Because the Senate was opening and ending sessions every three days, Bush was prevented the option of a recess appointment.
We then went into recess, with the Republicans still having a hold on this bill.
The House and Senate are both scheduled to be in recess next week as the clock runs out on funding for the federal government.
First, the only “recess” that counted was the one that started at the end of a Senate session.
Washington, D.C. and the American political system are spending the August recess fixated on the battle over health care reform.
When at recess the teacher offered her the book, she did not take it.
When the thirty minute recess ended, the Israeli delegate arose.
The afternoon had been spent in concealing the sapphire chest in a recess behind some rocks some distance from the hut.
And when, at recess, she ran, the medal swung to and fro on its ribbon.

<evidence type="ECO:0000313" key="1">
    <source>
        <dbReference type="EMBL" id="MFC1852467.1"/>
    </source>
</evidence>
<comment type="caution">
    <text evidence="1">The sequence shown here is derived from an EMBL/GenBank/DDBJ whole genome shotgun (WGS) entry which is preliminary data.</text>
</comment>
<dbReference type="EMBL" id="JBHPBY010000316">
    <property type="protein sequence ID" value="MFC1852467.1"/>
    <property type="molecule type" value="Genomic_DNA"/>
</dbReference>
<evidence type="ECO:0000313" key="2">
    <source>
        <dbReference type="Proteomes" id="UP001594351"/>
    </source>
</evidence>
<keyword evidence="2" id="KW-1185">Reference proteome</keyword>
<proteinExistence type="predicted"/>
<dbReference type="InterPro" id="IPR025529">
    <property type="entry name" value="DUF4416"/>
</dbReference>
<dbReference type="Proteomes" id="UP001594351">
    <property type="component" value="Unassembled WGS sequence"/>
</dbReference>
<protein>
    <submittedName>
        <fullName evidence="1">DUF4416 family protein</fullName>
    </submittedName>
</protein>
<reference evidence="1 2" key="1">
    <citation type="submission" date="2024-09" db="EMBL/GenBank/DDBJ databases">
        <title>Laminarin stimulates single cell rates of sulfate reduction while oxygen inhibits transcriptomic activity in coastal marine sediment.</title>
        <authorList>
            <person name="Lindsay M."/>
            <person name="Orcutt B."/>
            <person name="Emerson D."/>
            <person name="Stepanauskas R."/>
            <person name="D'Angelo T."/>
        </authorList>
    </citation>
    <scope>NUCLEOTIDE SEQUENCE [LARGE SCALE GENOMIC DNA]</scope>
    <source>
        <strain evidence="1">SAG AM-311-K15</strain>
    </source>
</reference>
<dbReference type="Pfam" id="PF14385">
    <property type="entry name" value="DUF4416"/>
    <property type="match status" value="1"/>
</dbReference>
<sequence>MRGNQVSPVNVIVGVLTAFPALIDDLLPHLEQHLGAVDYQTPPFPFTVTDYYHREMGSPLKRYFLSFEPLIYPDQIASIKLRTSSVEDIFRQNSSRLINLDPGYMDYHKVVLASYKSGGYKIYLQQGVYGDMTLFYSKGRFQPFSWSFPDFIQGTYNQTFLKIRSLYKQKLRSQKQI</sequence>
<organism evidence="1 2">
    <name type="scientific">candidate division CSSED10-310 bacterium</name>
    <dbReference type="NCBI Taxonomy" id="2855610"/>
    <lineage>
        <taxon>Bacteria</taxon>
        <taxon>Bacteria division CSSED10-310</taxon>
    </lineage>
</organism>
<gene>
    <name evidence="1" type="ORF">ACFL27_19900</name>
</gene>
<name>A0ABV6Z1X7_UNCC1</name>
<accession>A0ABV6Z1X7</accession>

Then, without any warning, a Silver Man came out of a recess behind the image of the god.
1530s, "act of receding," from Latin recessus "a going back, retreat," from recessum, past participle of recedere "to recede" (see recede). Meaning "hidden or remote part" first recorded 1610s; that of "period of stopping from usual work" is from 1620s, probably from parliamentary notion of "recessing" into private chambers.
1809, from recess (n.). Related: Recessed; recessing.
recess re·cess (rē'sěs', rĭ-sěs')
A small hollow or an indented area.